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Research on using iPS cells to treat Parkinson’s disease in works

Kyodo

Japanese researchers are aiming to commence clinical research as early as next year using induced pluripotent stem cells to help control the progress of Parkinson’s disease, a member of the team said.

It would be the second such clinical research, following an effort conducted by the government-backed Riken scientific research institute using iPS cells for the retinal regeneration.

The team including Jun Takahashi, a professor at Kyoto University’s Center for iPS Cell Research and Application, is moving toward conducting the clinical research after developing a method to generate human iPS cell-derived dopaminergic neural progenitor cells to lessen the symptoms of the disease.

Parkinson’s disease is a progressive neurological disorder linked to a drop in dopamine production in the brain that causes limb shaking and stiffness. There is currently no treatment to stop the drop in dopamine.

“We found a method that brings us closer to clinical research,” Takahashi said Thursday.

The plan is to file an application for clinical research in early 2015 and begin actual work later in the year, Takahashi said.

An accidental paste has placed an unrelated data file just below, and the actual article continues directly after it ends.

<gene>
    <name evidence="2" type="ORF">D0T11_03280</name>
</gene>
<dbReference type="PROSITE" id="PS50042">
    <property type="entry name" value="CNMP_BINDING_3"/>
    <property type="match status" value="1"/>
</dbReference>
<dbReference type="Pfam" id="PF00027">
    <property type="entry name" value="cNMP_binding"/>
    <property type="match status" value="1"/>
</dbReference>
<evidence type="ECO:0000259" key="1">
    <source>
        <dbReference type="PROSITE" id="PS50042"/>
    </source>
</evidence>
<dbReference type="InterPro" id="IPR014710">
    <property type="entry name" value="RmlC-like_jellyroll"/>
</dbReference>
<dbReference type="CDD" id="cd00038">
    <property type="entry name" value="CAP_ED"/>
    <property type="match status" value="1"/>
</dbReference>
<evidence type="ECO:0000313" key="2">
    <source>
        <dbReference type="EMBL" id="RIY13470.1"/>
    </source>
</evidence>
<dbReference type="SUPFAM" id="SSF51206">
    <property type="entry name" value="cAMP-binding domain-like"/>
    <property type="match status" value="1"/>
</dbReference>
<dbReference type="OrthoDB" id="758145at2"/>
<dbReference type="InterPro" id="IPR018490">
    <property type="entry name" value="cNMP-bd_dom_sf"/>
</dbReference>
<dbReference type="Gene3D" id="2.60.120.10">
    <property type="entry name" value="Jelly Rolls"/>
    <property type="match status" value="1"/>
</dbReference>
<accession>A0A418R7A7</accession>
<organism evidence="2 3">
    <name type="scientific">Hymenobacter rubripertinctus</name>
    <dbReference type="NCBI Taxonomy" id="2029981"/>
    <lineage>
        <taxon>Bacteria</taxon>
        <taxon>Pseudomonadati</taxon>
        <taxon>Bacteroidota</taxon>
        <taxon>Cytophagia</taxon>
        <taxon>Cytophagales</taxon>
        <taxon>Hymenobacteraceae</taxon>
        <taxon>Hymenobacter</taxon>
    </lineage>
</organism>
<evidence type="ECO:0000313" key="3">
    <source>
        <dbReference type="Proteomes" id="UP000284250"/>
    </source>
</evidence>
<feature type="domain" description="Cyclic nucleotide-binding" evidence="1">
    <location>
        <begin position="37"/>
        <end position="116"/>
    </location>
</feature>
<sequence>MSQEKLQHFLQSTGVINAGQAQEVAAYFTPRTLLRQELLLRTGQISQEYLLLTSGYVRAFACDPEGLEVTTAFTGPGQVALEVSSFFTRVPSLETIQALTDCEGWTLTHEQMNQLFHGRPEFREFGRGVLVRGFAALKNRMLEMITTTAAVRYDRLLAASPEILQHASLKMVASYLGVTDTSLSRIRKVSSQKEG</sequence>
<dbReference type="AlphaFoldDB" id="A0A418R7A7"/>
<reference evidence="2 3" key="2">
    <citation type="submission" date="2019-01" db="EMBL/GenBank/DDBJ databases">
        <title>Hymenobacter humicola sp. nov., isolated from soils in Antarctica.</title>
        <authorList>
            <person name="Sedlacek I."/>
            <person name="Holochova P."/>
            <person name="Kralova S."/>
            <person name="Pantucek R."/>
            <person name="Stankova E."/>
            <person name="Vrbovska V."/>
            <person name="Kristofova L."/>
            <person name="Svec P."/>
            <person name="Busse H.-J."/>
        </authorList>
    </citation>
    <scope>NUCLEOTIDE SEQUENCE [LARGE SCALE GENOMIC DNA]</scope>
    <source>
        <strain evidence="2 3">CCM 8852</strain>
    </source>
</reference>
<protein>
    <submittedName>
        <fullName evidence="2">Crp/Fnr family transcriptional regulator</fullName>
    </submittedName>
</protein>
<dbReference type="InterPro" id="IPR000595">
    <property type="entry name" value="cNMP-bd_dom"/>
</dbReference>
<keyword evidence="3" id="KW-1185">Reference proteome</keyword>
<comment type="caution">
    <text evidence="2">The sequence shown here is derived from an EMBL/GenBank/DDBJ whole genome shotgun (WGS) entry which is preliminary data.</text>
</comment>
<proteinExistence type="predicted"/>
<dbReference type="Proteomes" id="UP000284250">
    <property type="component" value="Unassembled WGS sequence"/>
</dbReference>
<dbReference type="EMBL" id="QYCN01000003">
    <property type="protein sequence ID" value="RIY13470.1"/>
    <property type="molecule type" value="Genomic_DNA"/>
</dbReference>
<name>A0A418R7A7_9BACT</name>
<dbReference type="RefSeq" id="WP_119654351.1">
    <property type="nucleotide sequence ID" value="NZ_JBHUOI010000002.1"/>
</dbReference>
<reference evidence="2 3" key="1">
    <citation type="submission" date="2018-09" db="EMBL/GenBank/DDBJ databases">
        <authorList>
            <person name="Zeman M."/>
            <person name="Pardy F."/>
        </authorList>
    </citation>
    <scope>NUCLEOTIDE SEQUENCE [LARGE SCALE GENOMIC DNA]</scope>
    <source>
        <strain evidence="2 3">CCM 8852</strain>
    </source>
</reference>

The team will first submit an application regarding the planned clinical research to a third-party panel, which will be set up by Kyoto University to assess the safety of the research.

The researchers will then submit the details of their plan to the Health, Labor and Welfare Ministry for consideration by an expert panel. The health minister’s approval will be required for the clinical research.

It will take about a month to select patients, around six months for cells to be created, and about three further months to check the safety of the cells, according to Takahashi.

The team’s clinical research will target six patients, with 10 million or more cells being cultured without animal-derived substances, which are at risk of being infectious. The cells will then be transplanted to the patients’ brains.

Afterward, the team will observe for a year whether tumors form, Takahashi said, adding the team hopes patients in serious condition and in need of nursing care will be able to move around, while others will become less dependent on medicines.